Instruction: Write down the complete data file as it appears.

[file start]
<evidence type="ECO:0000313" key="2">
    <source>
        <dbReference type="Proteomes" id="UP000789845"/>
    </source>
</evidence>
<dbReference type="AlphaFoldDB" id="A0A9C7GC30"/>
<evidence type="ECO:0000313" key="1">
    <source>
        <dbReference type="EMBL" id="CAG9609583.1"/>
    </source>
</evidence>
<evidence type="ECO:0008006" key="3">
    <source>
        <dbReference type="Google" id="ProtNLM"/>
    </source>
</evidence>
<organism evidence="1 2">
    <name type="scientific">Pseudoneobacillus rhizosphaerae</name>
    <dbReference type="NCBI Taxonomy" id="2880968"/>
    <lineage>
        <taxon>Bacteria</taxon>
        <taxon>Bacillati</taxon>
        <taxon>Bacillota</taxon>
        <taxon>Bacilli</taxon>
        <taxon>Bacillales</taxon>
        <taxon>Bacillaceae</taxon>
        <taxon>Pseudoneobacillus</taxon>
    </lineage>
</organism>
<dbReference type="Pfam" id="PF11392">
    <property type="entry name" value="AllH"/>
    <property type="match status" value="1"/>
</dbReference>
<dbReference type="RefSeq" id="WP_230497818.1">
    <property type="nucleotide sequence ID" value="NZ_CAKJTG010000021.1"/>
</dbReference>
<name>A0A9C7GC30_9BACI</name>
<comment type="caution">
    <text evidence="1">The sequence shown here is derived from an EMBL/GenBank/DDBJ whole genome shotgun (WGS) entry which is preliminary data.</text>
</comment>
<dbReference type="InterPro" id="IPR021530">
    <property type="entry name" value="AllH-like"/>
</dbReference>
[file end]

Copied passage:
<evidence type="ECO:0000313" key="2">
    <source>
        <dbReference type="Proteomes" id="UP000789845"/>
    </source>
</evidence>
<dbReference type="AlphaFoldDB" id="A0A9C7GC30"/>
<evidence type="ECO:0000313" key="1">
    <source>
        <dbReference type="EMBL" id="CAG9609583.1"/>
    </source>
</evidence>
<evidence type="ECO:0008006" key="3">
    <source>
        <dbReference type="Google" id="ProtNLM"/>
    </source>
</evidence>
<organism evidence="1 2">
    <name type="scientific">Pseudoneobacillus rhizosphaerae</name>
    <dbReference type="NCBI Taxonomy" id="2880968"/>
    <lineage>
        <taxon>Bacteria</taxon>
        <taxon>Bacillati</taxon>
        <taxon>Bacillota</taxon>
        <taxon>Bacilli</taxon>
        <taxon>Bacillales</taxon>
        <taxon>Bacillaceae</taxon>
        <taxon>Pseudoneobacillus</taxon>
    </lineage>
</organism>
<dbReference type="Pfam" id="PF11392">
    <property type="entry name" value="AllH"/>
    <property type="match status" value="1"/>
</dbReference>
<dbReference type="RefSeq" id="WP_230497818.1">
    <property type="nucleotide sequence ID" value="NZ_CAKJTG010000021.1"/>
</dbReference>
<name>A0A9C7GC30_9BACI</name>
<comment type="caution">
    <text evidence="1">The sequence shown here is derived from an EMBL/GenBank/DDBJ whole genome shotgun (WGS) entry which is preliminary data.</text>
</comment>
<dbReference type="InterPro" id="IPR021530">
    <property type="entry name" value="AllH-like"/>
</dbReference>